Thailand, who are taking part in the tournament for the first time in their history, trailed the FIFA Women’s World Cup ever-presents by just a single goal going into the half-time interval, with Melanie Leupolz grabbing the opening goal with 24 minutes at the Winnipeg Stadium played.
Second-half substitute Lena Petermann scored twice in the space of two minutes (56th and 58th) before Sara Dabritz struck in the 73rd minute to complete the scoring for the two-time World Cup winners, who could have won by a greater margin had it not been for a number of crucial saves from Thailand keeper Waraporn Boonsing.
“We accept Germany’s experience made them a better side today,” conceded Thailand coach Nuengrutai Srathongvian.
“They have great confidence in winning the ball in the air, which is one of our weaknesses. We gave our best effort today; their defence was very good.
“We still have a chance to go through but this has been a great experience for us and we have to continue to develop.”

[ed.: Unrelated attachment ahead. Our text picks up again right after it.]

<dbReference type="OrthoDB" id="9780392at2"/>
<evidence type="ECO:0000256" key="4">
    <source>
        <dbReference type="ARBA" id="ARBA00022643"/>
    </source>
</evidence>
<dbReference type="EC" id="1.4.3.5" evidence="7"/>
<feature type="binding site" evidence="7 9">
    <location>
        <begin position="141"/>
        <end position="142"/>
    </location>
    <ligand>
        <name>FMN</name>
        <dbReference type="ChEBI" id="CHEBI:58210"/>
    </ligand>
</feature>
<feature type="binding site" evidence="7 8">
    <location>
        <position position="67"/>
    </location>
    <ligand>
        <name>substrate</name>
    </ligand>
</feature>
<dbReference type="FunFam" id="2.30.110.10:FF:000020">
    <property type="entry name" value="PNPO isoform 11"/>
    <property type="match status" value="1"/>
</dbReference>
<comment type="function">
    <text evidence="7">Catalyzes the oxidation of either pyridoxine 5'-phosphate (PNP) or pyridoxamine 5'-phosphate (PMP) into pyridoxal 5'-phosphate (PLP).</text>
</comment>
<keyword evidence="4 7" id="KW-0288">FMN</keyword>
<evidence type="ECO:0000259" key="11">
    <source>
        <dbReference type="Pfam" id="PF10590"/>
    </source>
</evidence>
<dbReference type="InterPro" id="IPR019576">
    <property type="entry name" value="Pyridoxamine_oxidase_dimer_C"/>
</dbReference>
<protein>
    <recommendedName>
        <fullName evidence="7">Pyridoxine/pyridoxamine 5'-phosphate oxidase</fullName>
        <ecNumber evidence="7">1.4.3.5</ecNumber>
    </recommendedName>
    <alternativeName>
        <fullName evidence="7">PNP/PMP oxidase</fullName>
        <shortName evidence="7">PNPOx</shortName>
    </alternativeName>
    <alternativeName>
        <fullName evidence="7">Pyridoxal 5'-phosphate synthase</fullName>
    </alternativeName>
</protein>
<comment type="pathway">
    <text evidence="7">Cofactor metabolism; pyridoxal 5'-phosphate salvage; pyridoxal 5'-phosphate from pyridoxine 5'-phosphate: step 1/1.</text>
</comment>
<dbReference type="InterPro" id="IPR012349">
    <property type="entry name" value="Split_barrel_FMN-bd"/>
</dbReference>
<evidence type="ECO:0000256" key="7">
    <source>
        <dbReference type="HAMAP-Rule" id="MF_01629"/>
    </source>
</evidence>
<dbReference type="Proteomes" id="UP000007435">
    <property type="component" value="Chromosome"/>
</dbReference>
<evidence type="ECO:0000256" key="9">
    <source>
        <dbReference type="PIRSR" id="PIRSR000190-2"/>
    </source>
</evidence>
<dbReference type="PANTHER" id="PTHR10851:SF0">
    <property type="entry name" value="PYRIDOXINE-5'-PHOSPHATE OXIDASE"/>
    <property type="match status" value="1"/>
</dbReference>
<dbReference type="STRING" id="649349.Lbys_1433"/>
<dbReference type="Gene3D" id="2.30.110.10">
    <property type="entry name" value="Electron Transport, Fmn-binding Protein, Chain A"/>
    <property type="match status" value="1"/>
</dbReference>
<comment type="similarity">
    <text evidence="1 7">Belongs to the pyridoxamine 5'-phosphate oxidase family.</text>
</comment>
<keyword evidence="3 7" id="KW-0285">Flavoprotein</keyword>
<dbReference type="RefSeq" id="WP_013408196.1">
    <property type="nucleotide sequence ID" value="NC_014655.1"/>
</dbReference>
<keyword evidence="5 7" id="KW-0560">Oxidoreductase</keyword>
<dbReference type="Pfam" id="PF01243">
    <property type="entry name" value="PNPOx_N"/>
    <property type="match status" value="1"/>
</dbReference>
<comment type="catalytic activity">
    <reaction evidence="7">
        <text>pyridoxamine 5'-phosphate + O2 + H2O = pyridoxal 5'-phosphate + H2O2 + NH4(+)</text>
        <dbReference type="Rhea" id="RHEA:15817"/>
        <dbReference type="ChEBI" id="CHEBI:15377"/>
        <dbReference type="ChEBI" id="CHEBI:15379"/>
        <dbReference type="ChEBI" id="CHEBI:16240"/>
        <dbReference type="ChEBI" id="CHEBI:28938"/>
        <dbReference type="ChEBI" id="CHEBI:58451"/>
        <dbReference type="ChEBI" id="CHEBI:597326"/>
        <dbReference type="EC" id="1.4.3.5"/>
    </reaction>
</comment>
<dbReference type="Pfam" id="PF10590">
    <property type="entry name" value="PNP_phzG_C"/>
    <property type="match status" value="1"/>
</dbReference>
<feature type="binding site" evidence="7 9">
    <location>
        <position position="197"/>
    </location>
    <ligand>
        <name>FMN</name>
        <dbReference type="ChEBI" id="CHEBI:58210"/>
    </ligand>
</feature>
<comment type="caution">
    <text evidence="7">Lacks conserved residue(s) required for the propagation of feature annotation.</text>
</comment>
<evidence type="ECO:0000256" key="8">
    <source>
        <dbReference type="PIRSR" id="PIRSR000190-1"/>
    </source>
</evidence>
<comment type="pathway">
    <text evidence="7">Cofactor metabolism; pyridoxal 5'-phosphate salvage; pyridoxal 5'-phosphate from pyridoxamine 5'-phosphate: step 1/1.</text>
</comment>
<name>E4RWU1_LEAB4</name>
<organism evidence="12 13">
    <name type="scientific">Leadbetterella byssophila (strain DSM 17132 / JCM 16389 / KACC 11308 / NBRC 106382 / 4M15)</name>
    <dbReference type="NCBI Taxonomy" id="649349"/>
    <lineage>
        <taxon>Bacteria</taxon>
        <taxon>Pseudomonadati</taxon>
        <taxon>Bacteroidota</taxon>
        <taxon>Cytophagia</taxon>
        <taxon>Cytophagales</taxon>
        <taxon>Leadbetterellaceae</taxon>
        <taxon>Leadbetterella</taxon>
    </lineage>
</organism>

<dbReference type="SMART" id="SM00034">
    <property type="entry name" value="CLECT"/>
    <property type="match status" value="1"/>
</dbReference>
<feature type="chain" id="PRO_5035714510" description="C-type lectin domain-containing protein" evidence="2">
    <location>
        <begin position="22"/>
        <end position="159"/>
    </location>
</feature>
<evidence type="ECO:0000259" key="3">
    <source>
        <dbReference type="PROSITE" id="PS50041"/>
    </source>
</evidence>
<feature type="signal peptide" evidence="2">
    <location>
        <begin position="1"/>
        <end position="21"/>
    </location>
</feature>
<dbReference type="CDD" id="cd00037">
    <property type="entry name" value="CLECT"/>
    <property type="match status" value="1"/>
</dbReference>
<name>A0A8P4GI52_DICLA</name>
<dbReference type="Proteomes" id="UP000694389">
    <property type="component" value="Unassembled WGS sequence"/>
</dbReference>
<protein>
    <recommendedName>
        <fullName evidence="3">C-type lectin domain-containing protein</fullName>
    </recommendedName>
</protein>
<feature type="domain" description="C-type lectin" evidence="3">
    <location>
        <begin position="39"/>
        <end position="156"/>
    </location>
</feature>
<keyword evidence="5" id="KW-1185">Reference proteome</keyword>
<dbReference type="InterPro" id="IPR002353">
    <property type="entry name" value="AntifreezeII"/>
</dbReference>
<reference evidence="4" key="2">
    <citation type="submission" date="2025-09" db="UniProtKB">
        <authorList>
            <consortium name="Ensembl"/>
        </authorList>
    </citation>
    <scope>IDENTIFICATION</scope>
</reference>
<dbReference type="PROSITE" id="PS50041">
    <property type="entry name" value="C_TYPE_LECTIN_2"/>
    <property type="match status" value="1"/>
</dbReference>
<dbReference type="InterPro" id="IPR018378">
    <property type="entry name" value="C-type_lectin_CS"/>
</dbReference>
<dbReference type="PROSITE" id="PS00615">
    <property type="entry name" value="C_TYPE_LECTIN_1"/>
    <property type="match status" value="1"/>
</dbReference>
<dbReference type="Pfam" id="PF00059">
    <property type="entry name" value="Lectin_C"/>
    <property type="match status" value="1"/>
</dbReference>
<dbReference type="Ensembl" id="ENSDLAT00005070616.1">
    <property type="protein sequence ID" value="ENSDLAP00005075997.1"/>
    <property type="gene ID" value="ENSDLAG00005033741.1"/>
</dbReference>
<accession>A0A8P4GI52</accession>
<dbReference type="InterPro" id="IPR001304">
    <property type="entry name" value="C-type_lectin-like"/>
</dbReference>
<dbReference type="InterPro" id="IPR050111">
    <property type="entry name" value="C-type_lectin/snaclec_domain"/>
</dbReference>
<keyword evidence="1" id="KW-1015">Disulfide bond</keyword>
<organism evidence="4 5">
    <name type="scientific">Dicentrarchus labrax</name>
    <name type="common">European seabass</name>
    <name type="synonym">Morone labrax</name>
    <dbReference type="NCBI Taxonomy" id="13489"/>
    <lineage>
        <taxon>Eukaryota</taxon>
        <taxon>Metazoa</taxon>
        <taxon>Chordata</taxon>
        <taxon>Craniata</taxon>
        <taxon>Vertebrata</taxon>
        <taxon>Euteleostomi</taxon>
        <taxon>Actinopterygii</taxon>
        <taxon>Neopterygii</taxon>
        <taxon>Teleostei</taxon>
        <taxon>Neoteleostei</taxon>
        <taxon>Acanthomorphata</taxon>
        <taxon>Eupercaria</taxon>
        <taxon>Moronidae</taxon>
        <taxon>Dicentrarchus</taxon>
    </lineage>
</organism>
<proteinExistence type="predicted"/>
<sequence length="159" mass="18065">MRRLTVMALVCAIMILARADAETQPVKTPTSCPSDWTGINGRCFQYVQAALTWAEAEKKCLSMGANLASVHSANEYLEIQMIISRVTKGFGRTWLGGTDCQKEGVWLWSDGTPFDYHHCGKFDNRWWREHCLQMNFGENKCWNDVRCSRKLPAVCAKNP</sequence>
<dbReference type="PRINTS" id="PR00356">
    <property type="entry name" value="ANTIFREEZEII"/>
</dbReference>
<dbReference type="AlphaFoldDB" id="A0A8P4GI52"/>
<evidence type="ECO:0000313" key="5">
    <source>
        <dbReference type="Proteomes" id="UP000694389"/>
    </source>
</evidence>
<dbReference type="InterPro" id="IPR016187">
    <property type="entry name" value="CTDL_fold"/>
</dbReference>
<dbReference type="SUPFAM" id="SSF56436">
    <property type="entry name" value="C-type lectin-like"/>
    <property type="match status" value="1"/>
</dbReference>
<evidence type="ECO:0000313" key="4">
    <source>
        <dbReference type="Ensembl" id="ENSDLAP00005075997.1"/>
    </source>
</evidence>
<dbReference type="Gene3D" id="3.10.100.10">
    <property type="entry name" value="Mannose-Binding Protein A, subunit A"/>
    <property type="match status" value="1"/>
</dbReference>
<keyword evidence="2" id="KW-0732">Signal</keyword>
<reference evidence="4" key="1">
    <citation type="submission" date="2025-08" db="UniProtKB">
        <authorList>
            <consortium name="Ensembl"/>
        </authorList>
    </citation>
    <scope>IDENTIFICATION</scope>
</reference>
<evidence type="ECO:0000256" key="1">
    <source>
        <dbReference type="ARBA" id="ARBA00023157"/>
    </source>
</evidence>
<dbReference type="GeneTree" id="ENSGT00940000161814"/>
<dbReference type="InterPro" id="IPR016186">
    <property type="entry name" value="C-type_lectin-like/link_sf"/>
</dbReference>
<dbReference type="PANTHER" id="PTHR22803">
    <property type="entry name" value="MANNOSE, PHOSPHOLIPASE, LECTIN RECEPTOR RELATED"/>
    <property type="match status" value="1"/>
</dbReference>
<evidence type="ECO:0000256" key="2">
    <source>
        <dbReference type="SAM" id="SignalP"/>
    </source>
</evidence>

Waraporn was beaten by the first of three headers when Leupolz – a team-mate of Japan international Mana Iwabuchi at German champions Bayern Munich – grabbed the opening goal when she head home a 24th minute corner to give the 2003 and 2007 champions the breakthrough their dominance warranted.
With the notable exception of quick Kanjana Sung-Ngoe counterattack in the 20th minute following a mistake in the German defence, the Thais posed little threat on keeper and captain Nadine Angerer’s goal but the ASEAN champions were far from out of the contest.
However, ten minutes into the second period Petermann headed in Germany’s second before the substitute – who came on after the interval for Dzsenifer Marozsan – further outlined the statuesque Europeans’ aerial threat when she made it 3-0 just two minutes later.
Petermann’s SC Freiburg team-mate Dabritz then took advantage of a tiring Thai side by tapping home the fourth and final goal in the 73rd minute of the one-sided encounter.
Despite seeing her side create an incredible 36 attempts on goal – roughly one every two-and-a-half minutes, Germany coach Silvia Neid conceded that the Thais were no pushovers and gave them plenty to think about at the half-time break.
“We rarely demonstrated superiority. We didn’t keep the speed up,” said the 51-year-old, who scored Germany’s first ever FIFA Women’s World Cup goal in 1991 before going on to coach the team to glory at the 2007 tournament in China.
“At 1-0 we kept worrying but our strategy was implemented better in the second half. We’re happy this win means we won the group, but everything starts again in the Round of 16.”
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